**********Well, it's been 12 hours, and the post now has 58 total threads. It's instructive to wade through and to see who has said what.
A few points, as I see them: the Canon,as Bernie said, is "brighter" and this he,and I,and Robert Whiteman attribute to the Fuji's ISO 1600 rating being an over-statement of the degree of actual sensitivity. I know what the term "brighter" means, and the honest fact is that the Canon is yielding a "brighter" image. Just look at the images. Canon is "brighter". The exposure settings are very similar,and as long as the dawn lighting wasn't becoming rapidly brighter as the 1-minute shooting period elapsed, I think the Canon's brighter image would lead _me_ to conclude that the stated ISO of the Canon is good, at 1600, and that the Fuji camera's stated ISO is somewhat under 1600 ISO. I expect that at 1600 ISO the S3 would do better with +.5 EV comp dialed in, but that would cost a person shutter speed.For those who really NEED ISO 1600 or higher, shutter speed is usually the most pressing reason to go to elevated ISO's.
Last point: The difference in the amount of detail resolved by the EOS 5D with a Tamron 28-75 Di lens and a Fuji S3 Pro with a 50mm Nikkor lens is evident and it favors the Canon camera. With equal framing areas, the EOS 5D is applying more photosites to cover the SAME FIELD AREA of rooftop and building.Put another way, the Canon saturates the scene's entire area with MORE PIXELS worth of information. The first two test images cover the same FIELD AREA, but with the Canon, there are 13.8 million photosites depicting the scene; with the S3 pro, there are between 6.1 million and probably 9 million photosites depicting the scene; how many pixels the S3 is using is impossible for me to determine,but since the scene has no inordinately wide DR issues I do not think the S3's sensor would deploy the highlight-sensitive pixels in this dawn scene. The six megapixel D-SLR's do not have the same ultra-high line resolution counts as the 11,and 12, and 13 megapixel cameras have. The EOS 5D offers a lower-noise,higher-resolution image than the S3 Pro does. The fine,fine image quality the EOS 5D is capable of obvious to me in the more stringent professional studio type photos I've seen done with the 5D, but even in this quick and dirty dawn genre scene,the 5D proves its mettle with a lower-noise, brighter,and more-detailed shot than the other alternative.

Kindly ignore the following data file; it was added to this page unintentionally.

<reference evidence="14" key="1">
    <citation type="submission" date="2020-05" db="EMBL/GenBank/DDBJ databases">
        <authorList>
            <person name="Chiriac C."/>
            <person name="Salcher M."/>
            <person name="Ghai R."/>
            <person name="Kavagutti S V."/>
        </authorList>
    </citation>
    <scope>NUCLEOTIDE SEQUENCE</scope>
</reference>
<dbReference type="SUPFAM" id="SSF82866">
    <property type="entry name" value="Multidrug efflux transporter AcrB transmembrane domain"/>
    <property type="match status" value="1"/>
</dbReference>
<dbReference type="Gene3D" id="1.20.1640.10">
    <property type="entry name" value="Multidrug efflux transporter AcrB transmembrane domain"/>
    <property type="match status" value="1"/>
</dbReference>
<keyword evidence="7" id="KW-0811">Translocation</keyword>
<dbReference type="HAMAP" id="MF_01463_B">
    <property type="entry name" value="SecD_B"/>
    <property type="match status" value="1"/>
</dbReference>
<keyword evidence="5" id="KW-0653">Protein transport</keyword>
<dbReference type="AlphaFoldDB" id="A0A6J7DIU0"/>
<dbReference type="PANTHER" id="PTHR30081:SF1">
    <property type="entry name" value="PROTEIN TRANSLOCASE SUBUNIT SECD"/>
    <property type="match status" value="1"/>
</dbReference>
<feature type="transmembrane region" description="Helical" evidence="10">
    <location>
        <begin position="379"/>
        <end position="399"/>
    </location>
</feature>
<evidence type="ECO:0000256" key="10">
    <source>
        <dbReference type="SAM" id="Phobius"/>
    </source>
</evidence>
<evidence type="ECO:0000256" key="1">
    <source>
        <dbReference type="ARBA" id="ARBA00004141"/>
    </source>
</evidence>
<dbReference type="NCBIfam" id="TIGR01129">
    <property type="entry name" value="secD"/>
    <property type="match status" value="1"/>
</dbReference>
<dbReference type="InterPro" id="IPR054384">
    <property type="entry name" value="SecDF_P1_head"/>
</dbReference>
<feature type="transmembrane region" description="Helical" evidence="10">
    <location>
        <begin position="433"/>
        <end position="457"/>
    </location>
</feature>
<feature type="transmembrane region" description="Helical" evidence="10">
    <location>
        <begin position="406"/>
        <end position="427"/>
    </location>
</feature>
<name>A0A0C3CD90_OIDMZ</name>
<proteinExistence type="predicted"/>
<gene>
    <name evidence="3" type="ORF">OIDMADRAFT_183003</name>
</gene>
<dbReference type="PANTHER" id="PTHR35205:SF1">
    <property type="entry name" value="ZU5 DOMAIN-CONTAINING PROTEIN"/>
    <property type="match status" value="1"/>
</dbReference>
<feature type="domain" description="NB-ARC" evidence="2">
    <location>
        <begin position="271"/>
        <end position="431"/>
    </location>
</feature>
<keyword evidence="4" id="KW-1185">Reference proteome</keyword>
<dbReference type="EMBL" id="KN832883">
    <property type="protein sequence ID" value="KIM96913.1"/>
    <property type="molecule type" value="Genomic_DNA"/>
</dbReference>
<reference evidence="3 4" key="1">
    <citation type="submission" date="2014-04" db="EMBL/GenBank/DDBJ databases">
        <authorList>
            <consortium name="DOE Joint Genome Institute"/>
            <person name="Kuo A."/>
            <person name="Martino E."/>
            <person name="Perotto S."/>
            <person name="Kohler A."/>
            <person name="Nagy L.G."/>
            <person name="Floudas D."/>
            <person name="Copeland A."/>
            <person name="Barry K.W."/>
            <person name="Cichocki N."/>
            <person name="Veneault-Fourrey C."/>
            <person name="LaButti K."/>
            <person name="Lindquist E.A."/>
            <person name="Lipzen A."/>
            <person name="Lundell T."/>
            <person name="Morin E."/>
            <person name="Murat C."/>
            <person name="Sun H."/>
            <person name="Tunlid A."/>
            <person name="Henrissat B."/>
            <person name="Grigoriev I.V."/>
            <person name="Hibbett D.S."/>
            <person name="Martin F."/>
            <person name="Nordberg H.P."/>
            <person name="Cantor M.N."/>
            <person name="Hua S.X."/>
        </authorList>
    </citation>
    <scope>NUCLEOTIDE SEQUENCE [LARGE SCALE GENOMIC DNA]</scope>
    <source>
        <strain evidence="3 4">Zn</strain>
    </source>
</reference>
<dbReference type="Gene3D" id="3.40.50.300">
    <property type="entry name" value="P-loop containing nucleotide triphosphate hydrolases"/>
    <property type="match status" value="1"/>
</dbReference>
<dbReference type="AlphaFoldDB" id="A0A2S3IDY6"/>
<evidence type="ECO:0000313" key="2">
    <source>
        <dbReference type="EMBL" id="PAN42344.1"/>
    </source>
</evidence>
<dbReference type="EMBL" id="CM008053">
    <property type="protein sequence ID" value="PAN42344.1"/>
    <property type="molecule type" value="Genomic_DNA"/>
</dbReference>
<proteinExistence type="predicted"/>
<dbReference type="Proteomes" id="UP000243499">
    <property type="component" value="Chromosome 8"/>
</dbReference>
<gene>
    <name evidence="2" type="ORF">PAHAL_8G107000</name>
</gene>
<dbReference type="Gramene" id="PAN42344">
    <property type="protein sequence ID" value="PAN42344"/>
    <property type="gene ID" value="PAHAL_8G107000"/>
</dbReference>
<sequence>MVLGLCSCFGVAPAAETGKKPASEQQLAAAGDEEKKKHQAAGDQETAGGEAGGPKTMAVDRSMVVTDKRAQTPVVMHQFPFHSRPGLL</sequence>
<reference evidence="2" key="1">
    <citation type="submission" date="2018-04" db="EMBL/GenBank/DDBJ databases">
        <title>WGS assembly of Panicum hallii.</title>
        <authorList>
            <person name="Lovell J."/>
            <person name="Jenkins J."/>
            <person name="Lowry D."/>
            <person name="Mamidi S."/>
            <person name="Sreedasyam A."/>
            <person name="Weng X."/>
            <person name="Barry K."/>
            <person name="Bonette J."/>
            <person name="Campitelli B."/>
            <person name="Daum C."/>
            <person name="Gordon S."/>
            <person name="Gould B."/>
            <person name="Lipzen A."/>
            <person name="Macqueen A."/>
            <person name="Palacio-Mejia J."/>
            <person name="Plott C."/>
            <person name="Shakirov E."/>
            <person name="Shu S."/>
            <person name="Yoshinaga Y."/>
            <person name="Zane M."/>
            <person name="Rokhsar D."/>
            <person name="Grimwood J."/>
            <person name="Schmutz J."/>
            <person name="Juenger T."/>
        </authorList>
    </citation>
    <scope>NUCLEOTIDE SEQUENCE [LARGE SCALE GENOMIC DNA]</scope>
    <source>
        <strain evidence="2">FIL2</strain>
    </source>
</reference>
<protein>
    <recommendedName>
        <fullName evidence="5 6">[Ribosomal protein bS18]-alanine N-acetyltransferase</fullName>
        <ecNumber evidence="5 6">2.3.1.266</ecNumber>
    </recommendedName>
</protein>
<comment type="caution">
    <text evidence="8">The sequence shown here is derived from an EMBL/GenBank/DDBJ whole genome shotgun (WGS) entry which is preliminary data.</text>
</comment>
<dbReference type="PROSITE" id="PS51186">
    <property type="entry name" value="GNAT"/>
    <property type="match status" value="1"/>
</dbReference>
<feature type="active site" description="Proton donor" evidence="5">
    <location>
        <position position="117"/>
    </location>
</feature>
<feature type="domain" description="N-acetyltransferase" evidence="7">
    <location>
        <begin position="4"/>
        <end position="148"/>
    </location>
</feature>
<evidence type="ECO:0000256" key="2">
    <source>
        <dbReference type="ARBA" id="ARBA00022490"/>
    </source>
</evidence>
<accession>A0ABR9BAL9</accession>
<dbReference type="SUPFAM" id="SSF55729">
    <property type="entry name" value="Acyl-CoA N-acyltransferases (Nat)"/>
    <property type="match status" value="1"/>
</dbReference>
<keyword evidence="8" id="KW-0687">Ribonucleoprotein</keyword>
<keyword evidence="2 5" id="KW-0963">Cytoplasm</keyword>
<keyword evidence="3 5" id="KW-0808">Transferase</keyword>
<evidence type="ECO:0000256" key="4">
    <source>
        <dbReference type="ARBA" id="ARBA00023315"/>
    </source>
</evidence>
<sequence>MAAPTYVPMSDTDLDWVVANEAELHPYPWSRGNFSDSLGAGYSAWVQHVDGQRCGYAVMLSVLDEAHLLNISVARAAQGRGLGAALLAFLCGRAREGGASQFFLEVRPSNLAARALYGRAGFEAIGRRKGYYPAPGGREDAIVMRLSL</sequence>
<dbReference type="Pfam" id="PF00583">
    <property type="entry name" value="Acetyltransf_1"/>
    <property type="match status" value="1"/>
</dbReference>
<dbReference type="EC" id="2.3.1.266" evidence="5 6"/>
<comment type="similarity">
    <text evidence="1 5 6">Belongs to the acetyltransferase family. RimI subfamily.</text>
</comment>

News Flash: Since the introduction of the EOS 20D, Canon has been making remarkable progress toward boosting image quality while keeping prices fair, with a lot of choices in cameras from beginner's models to mid-point to top-end. The EOS 5D is the first three thousand dollar-class full frame digital ever offered for sale. And it is capable of capturing VERY high quality files under a wide range of shooting situations. The body has good AF, adequate speed, adequate buffer, a decent viewfinder,and offers creative, shallow depth of field photography to be done with lenses people actually own.